lungs, airways, oxygen exchange, pneumonia, bronchial asthma English: breathing


Breathing is needed to supply the body with oxygen. To do this, the body absorbs oxygen from the air via the lungs (pulmo) and releases it in used form as carbon dioxide (CO2). The regulation of breathing is subject to complex control mechanisms and is managed by many different muscle groups.

Respiratory chain

The respiratory chain is a vital process that takes place in the mitochondria. This is basically about energy production. So-called reduction equivalents (NADH+H+ and FADH2) are formed before the respiratory chain from components of our food, such as sugar, fat and protein.

These reduction equivalents are then used in the respiratory chain via various complexes to produce ATP (adenosine triphosphate). The respiratory chain consists of 5 complexes, which are located in the inner mitochondrial membrane. In simple terms, a proton gradient is built up over the first 4 complexes.

This means that many protons are located outside the membrane and thus an imbalance is created. To compensate this imbalance, the direction of flow is directed towards the inside of the membrane. The 5th complex of the respiratory chain takes advantage of this pressure and produces ATP with the help of the proton flow.

ATP is a universal energy supplier and is needed everywhere in our body (for example for muscle activity or chemical processes in cells). In total, 32 ATP can be produced from one sugar molecule, which can then be used. If the respiratory chain is no longer active, this has serious consequences. So-called cyanides, also known as prussic acid, inhibit the respiratory chain and thus prevent the formation of ATP. This leads to death within a short time.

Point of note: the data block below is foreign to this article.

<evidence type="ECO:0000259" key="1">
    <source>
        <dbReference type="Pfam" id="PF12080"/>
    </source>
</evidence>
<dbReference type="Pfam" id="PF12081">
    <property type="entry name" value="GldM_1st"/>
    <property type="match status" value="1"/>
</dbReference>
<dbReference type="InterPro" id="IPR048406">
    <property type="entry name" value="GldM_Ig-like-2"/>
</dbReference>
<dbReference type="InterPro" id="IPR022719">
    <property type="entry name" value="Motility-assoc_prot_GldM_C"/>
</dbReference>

Respiratory Musculature

The muscles that are responsible for the inflow and outflow of air from the lungs are called respiratory muscles. The most important respiratory muscle is the diaphragm. It is a quasi ring-shaped, flat muscle that forms the boundary between the chest and abdominal viscera and is attached to the edge of the body wall and the spinal column.

When the diaphragm is relaxed, the central part bulges hemispherically into the thorax, as there is less pressure here than in the abdomen. If the muscles are now tensed, the diaphragm lowers and becomes almost horizontal and even. This increases the volume in the thorax (ribcage) and thus in the lungs.

This means that the pressure in the lungs is lower than in the air. This negative pressure is the driving force for the air inflow (inhalation, inspiration). Depending on posture, parts of the intercostal muscles and individual muscles of the shoulder girdle can also support the inhalation (respiratory auxiliary muscles).